The encrypted messaging app, Signal, announced it will now accept donations in cryptocurrency.
On March 16, 2021, Signal tweeted:
“As a nonprofit organization, we depend on your support. If you’ve been patiently waiting for Signal to accept cryptocurrency donations, you no longer need to hodl back your generosity,”
The app is accepting donations in bitcoin (BTC), Ethereum (ETH), Amp (AMP), Basic Attention Token (BAT), Bitcoin Cash (BCH), ChainLink (LINK), Dai (DAI), Gemini Dollar (GUSD), Litecoin (LTC), Storj (STORJ), ZCash (ZEC) and 0x (ZRX).
Signal Opens Crypto Donations
Signal has partnered with the cryptocurrency donations platform The Giving Block to process these donations. The selection of accepted cryptocurrencies is based on The Giving Block’s capacity.
However, users on Twitter pointed out that a messaging platform founded on improved privacy was lacking coin options with the same focus.
In response to a user questioning the limited number of privacy coins, Giving Block co-founder Alex Wilson said:
“We are always working to add additional support for new tokens.”
Signal’s popularity has exploded over the past few months. As of December 2020, the app has an estimated 20 million active users, an industry insider told TechCrunch.
China Appears to Block Signal
This massive userbase may soon diminish, however, as it appears China has decided to block the growing app.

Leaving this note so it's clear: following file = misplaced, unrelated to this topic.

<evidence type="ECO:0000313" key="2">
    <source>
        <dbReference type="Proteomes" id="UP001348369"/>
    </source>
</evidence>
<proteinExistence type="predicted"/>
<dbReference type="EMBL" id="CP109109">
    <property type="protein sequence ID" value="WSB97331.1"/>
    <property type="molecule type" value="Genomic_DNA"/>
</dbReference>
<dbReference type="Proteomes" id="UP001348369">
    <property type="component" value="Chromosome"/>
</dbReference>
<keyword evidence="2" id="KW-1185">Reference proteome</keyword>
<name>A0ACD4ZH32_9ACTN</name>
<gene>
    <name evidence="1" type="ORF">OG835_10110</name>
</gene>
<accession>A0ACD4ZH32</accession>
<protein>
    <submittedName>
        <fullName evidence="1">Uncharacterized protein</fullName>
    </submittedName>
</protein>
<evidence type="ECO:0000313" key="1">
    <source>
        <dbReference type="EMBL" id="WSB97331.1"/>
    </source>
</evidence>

Also on the morning of March 16, Signal users in China were unable to access the app or website. Access to their encrypted messages is now only available through a virtual private network (VPN).
The Chinese government has a strict handle on what its population can access online. Apps built outside of the country are not often accessible without circumventing these censors.
However, Signal was among the few US-built apps given the green light to operate in China. In the past, the platform has gone down for short periods of time before being restored, according to Reuters.
As a result of these blocks, most Chinese smartphone users rely on Chinese-built alternatives. Almost all blocked apps have a local equivalent.
For example, Sina Weibo is essentially Twitter, and Tencent Video is the country’s version of YouTube. Another Tencent app, WeChat, is China’s answer to WhatsApp. It has over one billion active users in the country alone.
Whether Signal will be permanently blocked is still to be seen. The company has not yet commented on the developments. At this time, there is no concrete evidence linking Signal’s cryptocurrency donation development and service outage.